Home Page  
 
 

Ingmar Bergman's Cinema, 11: Faro Document / Faro Document 1979
SPECIFICATIONS
  • 1.37:1 Standard
  • Swedish PCM Mono
  • English subtitles
  • 1 Disc
FEATURES
  • Daniel and Karin’s Face, two rarely seen documentary shorts by Bergman

Ingmar Bergman's Cinema, 11: Faro Document / Faro Document 1979

Blu-ray
Reviewed by: Chris Galloway

Directed By: Ingmar Bergman
2018 | 162 Minutes | Licensor: Svensk Filmindustri

Release Information
Blu-ray | MSRP: $299.95 | Series: The Criterion Collection
Sony Pictures Home Entertainment

Release Date: November 20, 2018
Review Date: October 5, 2019

Purchase From:
amazon.com  amazon.ca

Share:

SYNOPSIS

In honor of Ingmar Bergman’s one hundredth birthday, the Criterion Collection is proud to present the most comprehensive collection of his films ever released on home video. One of the most revelatory voices to emerge from the postwar explosion of international art-house cinema, Bergman was a master storyteller who startled the world with his stark intensity and naked pursuit of the most profound metaphysical and spiritual questions. The struggles of faith and morality, the nature of dreams, and the agonies and ecstasies of human relationships—Bergman explored these subjects in films ranging from comedies whose lightness and complexity belie their brooding hearts to groundbreaking formal experiments and excruciatingly intimate explorations of family life.

Arranged as a film festival with opening and closing nights bookending double features and centerpieces, this selection spans six decades and thirty-nine films—including such celebrated classics as The Seventh Seal, Persona, and Fanny and Alexander alongside previously unavailable works like Dreams, The Rite, and Brink of Life. Accompanied by a 248-page book with essays on each program, as well as by more than thirty hours of supplemental features, Ingmar Bergman’s Cinema traces themes and images across Bergman’s career, blazing trails through the master’s unequaled body of work for longtime fans and newcomers alike.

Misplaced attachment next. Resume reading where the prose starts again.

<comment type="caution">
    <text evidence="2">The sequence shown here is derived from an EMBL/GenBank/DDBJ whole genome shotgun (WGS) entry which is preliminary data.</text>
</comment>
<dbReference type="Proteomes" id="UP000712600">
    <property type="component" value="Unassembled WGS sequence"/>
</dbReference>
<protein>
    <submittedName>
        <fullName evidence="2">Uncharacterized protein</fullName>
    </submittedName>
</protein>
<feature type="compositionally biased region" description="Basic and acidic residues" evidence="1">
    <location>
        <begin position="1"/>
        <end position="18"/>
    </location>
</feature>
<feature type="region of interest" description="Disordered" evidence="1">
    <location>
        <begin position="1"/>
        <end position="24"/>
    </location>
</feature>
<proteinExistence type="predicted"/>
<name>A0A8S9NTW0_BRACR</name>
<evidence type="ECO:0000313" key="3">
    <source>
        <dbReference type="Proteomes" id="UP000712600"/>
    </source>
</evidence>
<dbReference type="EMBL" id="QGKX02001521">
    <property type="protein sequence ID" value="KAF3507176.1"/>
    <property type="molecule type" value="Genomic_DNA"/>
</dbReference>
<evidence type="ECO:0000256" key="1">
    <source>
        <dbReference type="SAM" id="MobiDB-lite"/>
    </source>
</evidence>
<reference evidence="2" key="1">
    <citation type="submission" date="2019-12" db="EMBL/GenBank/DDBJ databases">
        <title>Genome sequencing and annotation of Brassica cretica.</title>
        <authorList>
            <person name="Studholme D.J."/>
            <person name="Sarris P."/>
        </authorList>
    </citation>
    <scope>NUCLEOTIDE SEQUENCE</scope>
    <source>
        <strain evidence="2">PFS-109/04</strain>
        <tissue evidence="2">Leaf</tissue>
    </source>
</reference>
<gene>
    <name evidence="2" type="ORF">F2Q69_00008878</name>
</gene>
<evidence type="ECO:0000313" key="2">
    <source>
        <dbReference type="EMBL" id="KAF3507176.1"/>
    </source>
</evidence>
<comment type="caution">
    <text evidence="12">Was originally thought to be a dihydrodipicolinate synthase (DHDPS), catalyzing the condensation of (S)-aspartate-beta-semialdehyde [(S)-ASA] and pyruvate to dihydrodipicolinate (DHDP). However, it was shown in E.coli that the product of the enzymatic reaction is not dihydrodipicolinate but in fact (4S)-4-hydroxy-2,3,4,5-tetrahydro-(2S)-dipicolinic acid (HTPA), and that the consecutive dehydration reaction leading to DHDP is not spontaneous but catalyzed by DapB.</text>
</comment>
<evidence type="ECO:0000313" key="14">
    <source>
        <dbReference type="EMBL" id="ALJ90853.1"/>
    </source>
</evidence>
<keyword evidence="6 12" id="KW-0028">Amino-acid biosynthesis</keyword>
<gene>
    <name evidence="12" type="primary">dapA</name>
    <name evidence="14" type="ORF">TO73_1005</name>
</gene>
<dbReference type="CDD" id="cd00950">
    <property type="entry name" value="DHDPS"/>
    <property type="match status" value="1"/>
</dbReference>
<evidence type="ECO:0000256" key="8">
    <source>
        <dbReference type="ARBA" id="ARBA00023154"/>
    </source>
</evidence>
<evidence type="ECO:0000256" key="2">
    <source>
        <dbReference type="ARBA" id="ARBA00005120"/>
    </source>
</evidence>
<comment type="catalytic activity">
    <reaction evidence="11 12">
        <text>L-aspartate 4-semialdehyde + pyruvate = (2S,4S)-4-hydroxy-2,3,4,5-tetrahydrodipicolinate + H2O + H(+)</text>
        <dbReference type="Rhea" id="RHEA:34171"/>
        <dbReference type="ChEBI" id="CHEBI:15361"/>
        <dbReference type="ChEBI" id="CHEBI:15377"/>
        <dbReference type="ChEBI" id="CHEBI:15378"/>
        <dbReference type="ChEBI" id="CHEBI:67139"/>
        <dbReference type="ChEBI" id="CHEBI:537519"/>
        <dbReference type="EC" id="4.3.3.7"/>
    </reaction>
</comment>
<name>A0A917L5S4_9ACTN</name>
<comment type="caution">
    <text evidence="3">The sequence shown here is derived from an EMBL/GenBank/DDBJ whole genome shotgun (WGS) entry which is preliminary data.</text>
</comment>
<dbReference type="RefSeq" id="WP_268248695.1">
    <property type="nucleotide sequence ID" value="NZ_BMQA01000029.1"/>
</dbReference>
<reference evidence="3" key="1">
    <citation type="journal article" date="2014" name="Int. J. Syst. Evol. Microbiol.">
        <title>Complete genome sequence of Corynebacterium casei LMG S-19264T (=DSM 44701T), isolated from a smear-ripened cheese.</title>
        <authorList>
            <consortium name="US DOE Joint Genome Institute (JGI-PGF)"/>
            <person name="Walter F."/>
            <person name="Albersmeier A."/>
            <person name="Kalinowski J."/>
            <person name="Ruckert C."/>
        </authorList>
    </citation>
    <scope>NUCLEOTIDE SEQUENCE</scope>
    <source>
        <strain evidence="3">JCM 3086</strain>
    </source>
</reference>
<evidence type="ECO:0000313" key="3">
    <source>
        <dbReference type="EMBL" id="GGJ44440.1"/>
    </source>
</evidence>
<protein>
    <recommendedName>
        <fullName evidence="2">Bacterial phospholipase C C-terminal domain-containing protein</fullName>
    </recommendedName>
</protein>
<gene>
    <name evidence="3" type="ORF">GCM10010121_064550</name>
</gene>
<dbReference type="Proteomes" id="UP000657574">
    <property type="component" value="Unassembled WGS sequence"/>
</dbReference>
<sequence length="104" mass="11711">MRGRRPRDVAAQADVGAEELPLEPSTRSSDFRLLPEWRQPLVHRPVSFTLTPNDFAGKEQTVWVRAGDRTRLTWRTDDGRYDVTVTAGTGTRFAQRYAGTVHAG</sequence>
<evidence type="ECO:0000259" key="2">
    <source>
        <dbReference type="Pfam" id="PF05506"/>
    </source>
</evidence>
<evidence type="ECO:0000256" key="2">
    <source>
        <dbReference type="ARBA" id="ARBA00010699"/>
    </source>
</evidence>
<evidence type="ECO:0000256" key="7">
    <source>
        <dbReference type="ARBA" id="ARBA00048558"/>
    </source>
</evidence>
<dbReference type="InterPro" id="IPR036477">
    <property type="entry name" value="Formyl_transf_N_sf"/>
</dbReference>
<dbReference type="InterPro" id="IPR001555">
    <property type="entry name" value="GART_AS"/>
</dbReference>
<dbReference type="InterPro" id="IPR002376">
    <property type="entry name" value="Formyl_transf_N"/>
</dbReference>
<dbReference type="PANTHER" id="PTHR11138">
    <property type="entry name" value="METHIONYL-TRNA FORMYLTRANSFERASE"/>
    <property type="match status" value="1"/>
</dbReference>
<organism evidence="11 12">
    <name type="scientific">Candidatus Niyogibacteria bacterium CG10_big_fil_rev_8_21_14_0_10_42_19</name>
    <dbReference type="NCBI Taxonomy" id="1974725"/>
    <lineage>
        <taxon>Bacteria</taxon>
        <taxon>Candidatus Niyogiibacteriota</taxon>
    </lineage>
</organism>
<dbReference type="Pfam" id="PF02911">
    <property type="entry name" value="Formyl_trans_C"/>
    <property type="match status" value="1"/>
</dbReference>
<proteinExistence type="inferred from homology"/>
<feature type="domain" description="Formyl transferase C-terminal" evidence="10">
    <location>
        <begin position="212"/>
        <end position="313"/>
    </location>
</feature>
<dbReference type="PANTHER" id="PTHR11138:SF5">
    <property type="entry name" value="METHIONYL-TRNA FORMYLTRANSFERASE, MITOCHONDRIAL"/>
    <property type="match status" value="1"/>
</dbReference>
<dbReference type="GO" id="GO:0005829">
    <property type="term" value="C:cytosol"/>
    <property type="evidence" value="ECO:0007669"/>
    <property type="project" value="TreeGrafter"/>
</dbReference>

PICTURE

Ingmar Bergman’s documentaries Fårö Document and Fårö Document 1979 grace the 11th dual-layer disc found in Criterion’s box set Ingmar Bergman’s Cinema. Both films come from 2K restorations and are presented in the aspect ratio of 1.37:1.

The book states both films have been sourced from 16mm elements, though the opening title on the restoration that opens the first film states it comes from 35mm elements. It seems obvious, from the outset, that the first film was shot on 35mm (with some portions in 16mm), and the second film entirely in 16mm (though 35mm scenes from the first film are inserted in places). Because of this the first film comes off looking best of the two, and it is, much to my surprise, one of the best-looking presentations so far in the set, at least when contained to the 35mm sequences. Fårö Document delivers an exceptional looking presentation, an incredibly crisp and film-like presentation that really goes above anything I was expecting. Just about every shot is razor sharp and photographic, delivering extraordinary detail, even in longer landscape shots. Colour sequences render gorgeous, natural looking colours, and the black-and-white sequences deliver rich grayscale along with superb white and black levels. Film grain is very fine and rendered cleanly, never looking like noise. A few sequences shot on 16mm don’t have the same crispness level and can look a little fuzzier, with heavier grain, but they’re still clean, incredibly film-like, and deliver on the colours as well.